WES’ role is becoming more crucial with each passing year as supply chain complexity grows and customers continue to become habitual of faster and more accurate order deliveries. Warehouses are being forced to improve their throughput as well as optimize for higher fulfillment accuracy. Thus having a stellar WES becomes a necessity in the current age.
Dynamic Business Needs
So far, we have developed a sense of what the three different systems (WMS, WCS, WES) are and the role they play in warehousing and fulfillment operations. The three often work in tandem to provide end-to-end solutions to their customers. However, the business requirements are unique to each business. Not every business needs all three and may get through with only one or a couple of them.
A large enterprise warehouse may need all three - WMS, WCS, and WES. Think of Amazon or Walmart. Such large warehouses and fulfillment centers, where thousands of robots and devices work in harmony with thousands of warehouse associates in high probability, also process tens of thousands of orders on any given day and have complex interwoven operations to fulfill them. They need a WCS to take control of their deployed devices and a WES to algorithmically optimize every step in the fulfillment process for maximizing productivity. The WCS and the WES need to be tightly coupled with the WMS and transfer data in real-time to manage the complexity of such high-volume operations.
On the other hand, a smaller warehouse, say a new entrant in the 3rd Party Logistics (3PL) space may not deploy hardware automation but would still need a WMS to manage day-to-day flow and storage activities and WES to operate at the maximum efficiency. A strong suite of software automation will enable a fulfillment center to optimally place inventory, optimize warehouse real-estate to every inch, dynamically allocate tasks, FEFO compliance and much more.
High Fragmentation of Warehousing Systems
Traditional warehousing systems (WMS, WCS, and WES) have always worked in silos causing poor real-time data transferability and inefficiencies in operations. Different warehouses have different needs and have had to mix and match solutions available in the market. However, in most situations, a warehouse might need two semi-integrated/unintegrated software to power their warehouses. In other cases, to make matters worse, warehouses might go for a multi-vendor approach wherein they need to connect existing systems with additional unrelated systems provided by multiple vendors.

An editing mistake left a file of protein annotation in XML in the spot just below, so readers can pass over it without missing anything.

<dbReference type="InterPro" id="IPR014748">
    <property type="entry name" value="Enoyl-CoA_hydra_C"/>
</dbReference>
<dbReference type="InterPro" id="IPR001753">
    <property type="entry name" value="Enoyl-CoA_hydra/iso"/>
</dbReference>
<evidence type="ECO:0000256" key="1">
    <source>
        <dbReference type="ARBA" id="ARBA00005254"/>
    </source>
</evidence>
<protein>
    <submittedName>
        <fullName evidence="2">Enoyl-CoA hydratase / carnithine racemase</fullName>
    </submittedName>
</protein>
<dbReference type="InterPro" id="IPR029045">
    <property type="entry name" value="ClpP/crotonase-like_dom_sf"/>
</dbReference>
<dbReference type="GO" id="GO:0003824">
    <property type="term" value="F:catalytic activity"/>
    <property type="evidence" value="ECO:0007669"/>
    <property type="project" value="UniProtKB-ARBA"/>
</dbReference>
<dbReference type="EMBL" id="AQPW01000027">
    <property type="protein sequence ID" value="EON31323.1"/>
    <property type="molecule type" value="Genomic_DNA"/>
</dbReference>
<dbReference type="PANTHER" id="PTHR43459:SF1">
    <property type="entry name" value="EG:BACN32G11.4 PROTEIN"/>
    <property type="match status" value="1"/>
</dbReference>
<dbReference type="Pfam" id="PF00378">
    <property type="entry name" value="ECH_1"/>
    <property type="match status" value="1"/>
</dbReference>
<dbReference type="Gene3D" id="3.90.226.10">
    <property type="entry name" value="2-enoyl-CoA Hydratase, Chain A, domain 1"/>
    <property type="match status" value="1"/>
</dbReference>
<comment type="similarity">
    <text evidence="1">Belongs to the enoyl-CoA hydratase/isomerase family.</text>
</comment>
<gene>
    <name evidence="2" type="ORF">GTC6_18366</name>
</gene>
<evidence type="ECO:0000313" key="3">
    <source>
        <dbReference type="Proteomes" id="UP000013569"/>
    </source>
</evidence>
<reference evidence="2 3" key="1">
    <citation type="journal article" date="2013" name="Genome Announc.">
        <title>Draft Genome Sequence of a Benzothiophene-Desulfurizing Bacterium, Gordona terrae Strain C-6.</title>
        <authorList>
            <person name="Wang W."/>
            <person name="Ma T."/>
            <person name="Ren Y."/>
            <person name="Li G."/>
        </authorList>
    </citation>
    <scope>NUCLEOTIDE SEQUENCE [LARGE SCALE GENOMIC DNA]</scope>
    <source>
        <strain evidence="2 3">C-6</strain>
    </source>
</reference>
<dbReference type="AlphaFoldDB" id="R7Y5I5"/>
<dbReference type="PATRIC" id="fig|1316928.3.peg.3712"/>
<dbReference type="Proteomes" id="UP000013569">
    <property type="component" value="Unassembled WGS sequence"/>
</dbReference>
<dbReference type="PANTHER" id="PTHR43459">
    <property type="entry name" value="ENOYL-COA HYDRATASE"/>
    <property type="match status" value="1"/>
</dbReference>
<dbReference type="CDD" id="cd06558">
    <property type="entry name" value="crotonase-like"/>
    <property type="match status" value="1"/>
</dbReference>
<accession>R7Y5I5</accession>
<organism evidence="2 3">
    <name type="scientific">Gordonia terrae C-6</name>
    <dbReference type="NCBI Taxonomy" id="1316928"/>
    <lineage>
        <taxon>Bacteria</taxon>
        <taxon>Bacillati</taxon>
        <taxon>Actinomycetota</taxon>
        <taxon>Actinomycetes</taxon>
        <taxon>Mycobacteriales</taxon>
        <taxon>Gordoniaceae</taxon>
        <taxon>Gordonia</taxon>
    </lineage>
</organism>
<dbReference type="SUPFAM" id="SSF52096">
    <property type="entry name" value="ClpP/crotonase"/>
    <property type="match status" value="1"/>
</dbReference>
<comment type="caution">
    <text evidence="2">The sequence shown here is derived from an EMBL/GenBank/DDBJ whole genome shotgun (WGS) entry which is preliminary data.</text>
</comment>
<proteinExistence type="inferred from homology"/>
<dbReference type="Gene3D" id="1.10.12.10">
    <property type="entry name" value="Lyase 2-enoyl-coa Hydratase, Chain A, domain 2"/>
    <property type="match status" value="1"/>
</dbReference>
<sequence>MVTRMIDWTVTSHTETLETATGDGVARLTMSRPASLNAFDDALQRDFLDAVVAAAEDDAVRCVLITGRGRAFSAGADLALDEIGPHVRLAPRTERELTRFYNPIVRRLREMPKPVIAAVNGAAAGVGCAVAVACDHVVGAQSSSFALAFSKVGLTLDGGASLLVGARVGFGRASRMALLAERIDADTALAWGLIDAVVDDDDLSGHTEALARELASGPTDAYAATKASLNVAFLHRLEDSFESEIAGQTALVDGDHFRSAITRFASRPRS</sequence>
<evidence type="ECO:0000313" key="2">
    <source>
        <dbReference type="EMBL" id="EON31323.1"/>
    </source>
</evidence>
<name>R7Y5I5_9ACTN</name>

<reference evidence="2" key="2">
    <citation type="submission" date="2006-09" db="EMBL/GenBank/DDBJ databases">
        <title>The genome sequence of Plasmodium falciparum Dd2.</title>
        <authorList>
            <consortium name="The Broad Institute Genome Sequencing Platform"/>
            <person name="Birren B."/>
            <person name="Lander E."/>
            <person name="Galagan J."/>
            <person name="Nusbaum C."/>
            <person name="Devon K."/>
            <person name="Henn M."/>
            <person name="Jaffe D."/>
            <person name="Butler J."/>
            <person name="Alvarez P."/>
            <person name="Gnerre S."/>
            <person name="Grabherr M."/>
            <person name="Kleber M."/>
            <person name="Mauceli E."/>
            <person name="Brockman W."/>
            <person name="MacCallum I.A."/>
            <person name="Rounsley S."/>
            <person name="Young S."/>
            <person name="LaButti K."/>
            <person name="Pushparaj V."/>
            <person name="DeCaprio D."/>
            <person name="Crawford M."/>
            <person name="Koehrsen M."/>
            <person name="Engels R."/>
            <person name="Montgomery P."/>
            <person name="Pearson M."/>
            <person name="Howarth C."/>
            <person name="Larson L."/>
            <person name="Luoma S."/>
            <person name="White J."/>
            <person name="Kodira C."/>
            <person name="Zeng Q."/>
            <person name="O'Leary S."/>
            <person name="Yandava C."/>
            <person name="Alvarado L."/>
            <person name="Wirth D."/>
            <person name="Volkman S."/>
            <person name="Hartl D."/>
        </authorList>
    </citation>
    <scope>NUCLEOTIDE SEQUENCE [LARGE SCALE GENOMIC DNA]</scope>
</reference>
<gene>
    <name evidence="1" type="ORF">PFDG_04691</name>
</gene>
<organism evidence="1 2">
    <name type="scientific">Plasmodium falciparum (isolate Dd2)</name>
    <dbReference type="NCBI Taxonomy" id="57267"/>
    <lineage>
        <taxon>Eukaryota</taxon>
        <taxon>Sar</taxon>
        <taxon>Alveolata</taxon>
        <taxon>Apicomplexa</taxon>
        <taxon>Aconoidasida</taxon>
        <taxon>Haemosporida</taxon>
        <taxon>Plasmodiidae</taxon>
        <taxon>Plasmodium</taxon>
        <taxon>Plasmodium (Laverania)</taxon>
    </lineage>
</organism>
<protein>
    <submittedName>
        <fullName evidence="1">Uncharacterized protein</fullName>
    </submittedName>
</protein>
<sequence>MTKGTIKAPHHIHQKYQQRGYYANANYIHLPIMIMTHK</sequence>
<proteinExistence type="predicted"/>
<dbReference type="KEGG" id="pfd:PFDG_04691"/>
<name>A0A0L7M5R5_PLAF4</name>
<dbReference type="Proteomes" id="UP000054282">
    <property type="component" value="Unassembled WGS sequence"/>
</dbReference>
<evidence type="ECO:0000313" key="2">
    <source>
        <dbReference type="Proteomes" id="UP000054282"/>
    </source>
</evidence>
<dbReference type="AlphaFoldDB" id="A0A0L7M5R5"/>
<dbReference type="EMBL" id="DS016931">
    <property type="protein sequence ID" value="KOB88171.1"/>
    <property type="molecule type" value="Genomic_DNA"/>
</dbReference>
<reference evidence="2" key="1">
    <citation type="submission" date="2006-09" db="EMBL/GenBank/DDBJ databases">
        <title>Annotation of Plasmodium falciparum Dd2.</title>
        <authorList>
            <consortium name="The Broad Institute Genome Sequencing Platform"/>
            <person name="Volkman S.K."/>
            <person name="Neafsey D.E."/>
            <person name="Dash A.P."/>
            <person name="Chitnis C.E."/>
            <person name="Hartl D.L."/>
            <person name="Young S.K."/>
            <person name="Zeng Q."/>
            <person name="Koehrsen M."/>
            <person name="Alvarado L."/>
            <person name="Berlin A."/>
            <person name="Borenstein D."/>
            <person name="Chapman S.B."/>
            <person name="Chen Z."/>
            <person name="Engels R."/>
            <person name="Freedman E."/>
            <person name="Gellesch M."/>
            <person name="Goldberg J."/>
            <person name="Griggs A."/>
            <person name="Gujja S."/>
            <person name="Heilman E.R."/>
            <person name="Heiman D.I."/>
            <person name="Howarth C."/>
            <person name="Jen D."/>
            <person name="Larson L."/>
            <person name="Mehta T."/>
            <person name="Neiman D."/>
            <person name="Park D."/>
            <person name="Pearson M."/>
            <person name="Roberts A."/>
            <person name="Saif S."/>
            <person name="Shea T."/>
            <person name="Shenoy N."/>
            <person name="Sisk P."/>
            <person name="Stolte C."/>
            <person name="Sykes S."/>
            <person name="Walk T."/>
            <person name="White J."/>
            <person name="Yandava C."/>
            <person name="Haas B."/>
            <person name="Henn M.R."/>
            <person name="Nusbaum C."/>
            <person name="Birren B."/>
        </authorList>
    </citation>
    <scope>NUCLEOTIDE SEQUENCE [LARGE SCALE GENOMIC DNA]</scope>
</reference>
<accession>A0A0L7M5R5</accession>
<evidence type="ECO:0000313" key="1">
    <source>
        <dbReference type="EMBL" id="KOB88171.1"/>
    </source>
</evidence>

Such a warehouse software stack often comes with its own set of disadvantages. Think deployment time. The deployment time, a metric seen as key by IT and warehouse managers is tremendously high in a situation involving multiple unrelated systems provided by multiple vendors. A few of the other shortfalls in such an arrangement are a high rate of errors and system failures, poor integrability of first and third-party applications, and lack of seamlessness in the data flow.
A Unified Approach
The business of warehousing is becoming increasingly complex with each passing minute. Omnichannel commerce, parallel functioning of B2B and B2C segments, one-day e-commerce fulfillment, data analytics in warehouses are some of the phenomena that businesses are only learning about in real-time. Most of the legacy WMS’ and other systems are failing new-age warehouses by providing a closed ecosystem and having a singular approach to warehousing problems.
High fragmentation of warehouse software systems has always been a major concern for warehouse managers and associates alike. The distribution of operations is prone to both human as well as machine errors. The integration and data flow between the three systems, WMS, WCS, and WES, have always presented roadblocks and a lack of seamlessness. Modern-day warehouse systems need to provide a comprehensive experience where each function works in tandem, there are no errors in the data flow, and each activity right from labor optimization (WMS), to printing labels (WCS) to batching algorithms (WES) synchronize at every step in real-time without any delays.
Hopstack offers a comprehensive Warehouse Operating System that powers warehouses and fulfillment centers with automation and digitization at every step in the process. The platform offers extensive labor and inventory management modules, helps control and communicate with all devices and robots, and provides proprietary algorithms for batching and picking to improve operational efficiency.
Schedule a demo with our product specialist to learn more about the platform and how it can help automate different areas of your warehouse operations.